Traders are increasingly betting that the European Central Bank (ECB) will pause its plans to hike interest rates in September, as business activity in the eurozone continues to contract. This has led to a decrease in the likelihood of a 25 basis point move in September, with traders now pricing in a roughly 40% chance compared to over 50% earlier in the week. The contraction in German business activity, which is at its fastest pace in over three years, has deepened the downturn in the eurozone. Additionally, Britain’s business activity has also contracted sharply, raising recession risks in the country.
As a result, bond yields and interest rates in both the eurozone and Britain have tumbled. The euro has fallen to a more than two-month low against the dollar, and sterling has also dropped sharply. Investors have scaled back their expectations for where ECB and Bank of England rates will peak. The recent purchasing managers’ index suggests that lower rates may be on the horizon.
Germany’s 10-year bond yield has dropped to below 2.52%, and the Irish 10-year bond has also fallen sharply to 2.9%. In the US, business activity approached the stagnation point in August, with growth at its weakest since February. Demand for new business in the vast service sector has contracted. The sharp decrease in borrowing costs highlights the divergence between Europe’s weaker economy and the resilience of the US. Strong US data this month has led to expectations that interest rates will remain higher for longer, causing US treasury yields to reach their highest level in over a decade and lifting borrowing costs globally.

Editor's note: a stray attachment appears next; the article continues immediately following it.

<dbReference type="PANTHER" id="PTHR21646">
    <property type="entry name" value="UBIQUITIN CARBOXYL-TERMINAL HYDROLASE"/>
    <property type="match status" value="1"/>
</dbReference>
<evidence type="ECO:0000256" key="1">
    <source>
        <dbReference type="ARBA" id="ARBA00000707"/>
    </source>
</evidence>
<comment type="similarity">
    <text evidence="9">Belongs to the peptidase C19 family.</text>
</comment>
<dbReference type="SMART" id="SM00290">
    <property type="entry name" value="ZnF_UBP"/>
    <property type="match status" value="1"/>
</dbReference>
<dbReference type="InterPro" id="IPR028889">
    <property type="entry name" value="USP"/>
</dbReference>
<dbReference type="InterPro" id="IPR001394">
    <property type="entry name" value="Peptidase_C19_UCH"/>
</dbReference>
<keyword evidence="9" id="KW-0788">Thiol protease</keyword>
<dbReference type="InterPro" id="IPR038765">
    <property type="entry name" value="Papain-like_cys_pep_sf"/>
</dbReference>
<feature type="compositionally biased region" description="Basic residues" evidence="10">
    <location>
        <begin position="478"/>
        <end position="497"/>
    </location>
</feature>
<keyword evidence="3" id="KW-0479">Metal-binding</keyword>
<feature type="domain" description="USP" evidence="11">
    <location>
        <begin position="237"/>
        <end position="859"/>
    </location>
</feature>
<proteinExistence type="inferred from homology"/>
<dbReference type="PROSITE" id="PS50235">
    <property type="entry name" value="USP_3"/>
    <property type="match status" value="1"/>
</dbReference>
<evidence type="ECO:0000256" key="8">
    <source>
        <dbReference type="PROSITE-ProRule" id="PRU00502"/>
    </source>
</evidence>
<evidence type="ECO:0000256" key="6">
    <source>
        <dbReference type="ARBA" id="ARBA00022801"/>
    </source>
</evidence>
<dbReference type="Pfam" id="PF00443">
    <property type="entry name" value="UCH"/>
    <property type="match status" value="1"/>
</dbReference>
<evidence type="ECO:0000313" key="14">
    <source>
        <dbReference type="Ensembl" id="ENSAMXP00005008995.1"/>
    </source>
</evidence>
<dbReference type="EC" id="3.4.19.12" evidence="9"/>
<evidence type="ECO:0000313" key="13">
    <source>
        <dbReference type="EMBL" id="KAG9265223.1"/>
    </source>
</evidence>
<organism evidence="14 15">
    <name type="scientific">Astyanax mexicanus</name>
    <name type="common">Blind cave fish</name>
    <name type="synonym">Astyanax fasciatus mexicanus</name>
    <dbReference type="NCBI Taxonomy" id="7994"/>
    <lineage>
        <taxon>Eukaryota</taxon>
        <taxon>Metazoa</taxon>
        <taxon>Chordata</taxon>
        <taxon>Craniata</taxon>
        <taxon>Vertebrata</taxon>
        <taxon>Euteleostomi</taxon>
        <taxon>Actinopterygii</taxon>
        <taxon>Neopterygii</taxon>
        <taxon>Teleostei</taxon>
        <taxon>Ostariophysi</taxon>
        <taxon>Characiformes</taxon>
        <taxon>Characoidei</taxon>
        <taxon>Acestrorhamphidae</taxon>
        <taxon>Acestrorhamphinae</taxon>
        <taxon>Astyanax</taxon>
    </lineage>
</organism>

Citi economists have stated that the risk of the ECB having overtightened is significant, pointing to the purchasing managers’ survey as evidence that a September rate hike is less likely. JPMorgan now expects the ECB to pause in September and has postponed its expectation of a final quarter point hike to October. However, traders still anticipate two more quarter point rate hikes from the Bank of England, as it tackles higher British inflation compared to the eurozone. The upcoming eurozone inflation data will be key in determining investor expectations from the ECB.
Overall, the deepening economic pain in the eurozone and the contraction in business activity have led traders to believe that the ECB will pause its interest rate hikes in September. This is reflected in the decrease in the likelihood of a rate hike and the decrease in bond yields. The US, on the other hand, is experiencing resilience in its economy, leading to expectations of higher interest rates. The upcoming eurozone inflation data will provide further insight into the future actions of the ECB.